Bulletins from the Pacific Packet Radio Society - page 152

You are sure making progress on standardization. It was with great interest I read first the AMSAT Satellite Report and then the copy of QEX you sent me. The HDLC/AX.25 as proposed there has seemed to gain quite some foothold in the U.S. it will most certainly be incorporated as one of the basic formats in SOFTNET for radio links.

We've also been making some progress, however not on the UHF transceiver. Another redesign! A group in Stockholm has now taken responsibility to make a design of their own. The specs still hold however:

100-kbit/s bit rate
MFM clock coding
FSK/MSK modulation
434-MHz center frequency

The software and computer group has made some more progress A software specification including a user manual/implementers' guide is almost finished. We are currently testing the network concept using a twisted-pair cable as transmission medium. This has proven to be an excellent "channel simulator" to test our algorithms (of ULC net presented in BYTE magazine last year). Five nodes using the SOFTNET protocol are in operation with speeds up to 9600 bauds. the 100-kbit/s data rate is at the moment not possible since we have only one prototype of the high speed hardware. The main (node) CPU of our system is available in kit form including the basic M-FORTH multi-tasking software in two 2732 PROMS. The pc layout of the LINK computer will be made during January.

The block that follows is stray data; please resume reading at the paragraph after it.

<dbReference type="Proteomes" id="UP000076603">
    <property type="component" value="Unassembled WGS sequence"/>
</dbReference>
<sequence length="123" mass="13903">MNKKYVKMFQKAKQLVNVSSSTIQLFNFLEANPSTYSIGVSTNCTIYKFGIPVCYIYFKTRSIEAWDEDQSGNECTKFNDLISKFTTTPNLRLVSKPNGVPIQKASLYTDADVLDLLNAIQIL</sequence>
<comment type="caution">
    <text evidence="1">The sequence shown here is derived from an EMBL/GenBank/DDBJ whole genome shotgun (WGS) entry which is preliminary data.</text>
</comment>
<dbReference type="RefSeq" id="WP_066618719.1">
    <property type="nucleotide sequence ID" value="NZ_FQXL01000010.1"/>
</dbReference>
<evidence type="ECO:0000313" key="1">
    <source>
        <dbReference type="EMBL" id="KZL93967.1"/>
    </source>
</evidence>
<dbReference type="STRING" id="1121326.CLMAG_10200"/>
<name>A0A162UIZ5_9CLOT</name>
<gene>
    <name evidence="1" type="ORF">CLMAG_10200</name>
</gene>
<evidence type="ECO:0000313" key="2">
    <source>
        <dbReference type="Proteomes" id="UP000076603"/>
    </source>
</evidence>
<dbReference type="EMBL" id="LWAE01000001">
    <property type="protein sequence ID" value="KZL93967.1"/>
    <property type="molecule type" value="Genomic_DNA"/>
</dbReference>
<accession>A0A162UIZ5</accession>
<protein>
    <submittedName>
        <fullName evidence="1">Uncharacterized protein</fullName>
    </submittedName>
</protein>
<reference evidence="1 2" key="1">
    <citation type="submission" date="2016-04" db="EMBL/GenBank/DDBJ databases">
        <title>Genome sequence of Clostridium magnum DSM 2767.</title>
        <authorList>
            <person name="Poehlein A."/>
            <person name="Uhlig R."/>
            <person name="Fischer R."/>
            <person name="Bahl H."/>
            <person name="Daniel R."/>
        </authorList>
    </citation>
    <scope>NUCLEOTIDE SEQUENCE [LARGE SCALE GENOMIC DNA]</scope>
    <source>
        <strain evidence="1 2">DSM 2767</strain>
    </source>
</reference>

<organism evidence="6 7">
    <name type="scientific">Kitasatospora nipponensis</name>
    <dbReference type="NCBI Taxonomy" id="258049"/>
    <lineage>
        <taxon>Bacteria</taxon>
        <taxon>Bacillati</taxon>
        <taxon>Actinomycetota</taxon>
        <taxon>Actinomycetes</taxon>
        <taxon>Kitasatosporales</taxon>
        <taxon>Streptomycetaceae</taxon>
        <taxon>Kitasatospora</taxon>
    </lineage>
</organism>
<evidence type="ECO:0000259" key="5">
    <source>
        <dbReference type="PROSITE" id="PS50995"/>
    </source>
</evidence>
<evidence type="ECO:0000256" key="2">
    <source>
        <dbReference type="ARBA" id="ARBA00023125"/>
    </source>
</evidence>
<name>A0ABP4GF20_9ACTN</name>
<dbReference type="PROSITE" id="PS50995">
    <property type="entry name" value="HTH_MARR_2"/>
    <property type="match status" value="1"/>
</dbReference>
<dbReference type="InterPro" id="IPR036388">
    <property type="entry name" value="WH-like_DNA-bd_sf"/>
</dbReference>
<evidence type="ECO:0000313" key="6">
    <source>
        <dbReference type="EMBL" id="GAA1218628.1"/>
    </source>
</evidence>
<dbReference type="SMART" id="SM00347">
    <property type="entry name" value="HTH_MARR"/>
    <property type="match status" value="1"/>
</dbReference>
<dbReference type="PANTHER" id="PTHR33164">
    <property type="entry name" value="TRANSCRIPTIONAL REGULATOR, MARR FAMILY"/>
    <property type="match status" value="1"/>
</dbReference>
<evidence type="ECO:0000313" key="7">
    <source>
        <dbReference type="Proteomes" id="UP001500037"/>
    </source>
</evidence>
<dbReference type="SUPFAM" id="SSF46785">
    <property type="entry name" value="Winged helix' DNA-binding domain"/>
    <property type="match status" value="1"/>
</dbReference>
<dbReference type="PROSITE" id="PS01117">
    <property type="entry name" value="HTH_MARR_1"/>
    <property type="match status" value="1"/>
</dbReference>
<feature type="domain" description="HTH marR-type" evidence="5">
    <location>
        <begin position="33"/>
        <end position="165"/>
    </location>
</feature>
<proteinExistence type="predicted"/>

A few notes on the lowest level (LINK) formats we are using at the present. The packet format is recognized by the first bytes (chars) in the packet, the packet Format Word FW. This is the characters " F " in the case of the basic SOFTNET format F as described below. In the case the first byte should be a HDLC flag the packet will be recognized as a AX.25 packet and handled that way. A brief (and preliminary) description is enclosed. We will mail you a copy of the full user's manual and Implementors guide as soon as they are printed. Feedback would be appreciated . We would also like to attend the San Francisco conference, at least one of us.

73, Jens Zander, SM5HEV, Linkoping University, S-581 83
Linkoping, Sweden.



Operating frequency - 434.000 MHz
Modulation ------------- FSK, frequency shift 50 kHz (MSK)
Bit rate ------------------ 100 kbit/s
Coding ------------------ MFM clock coding

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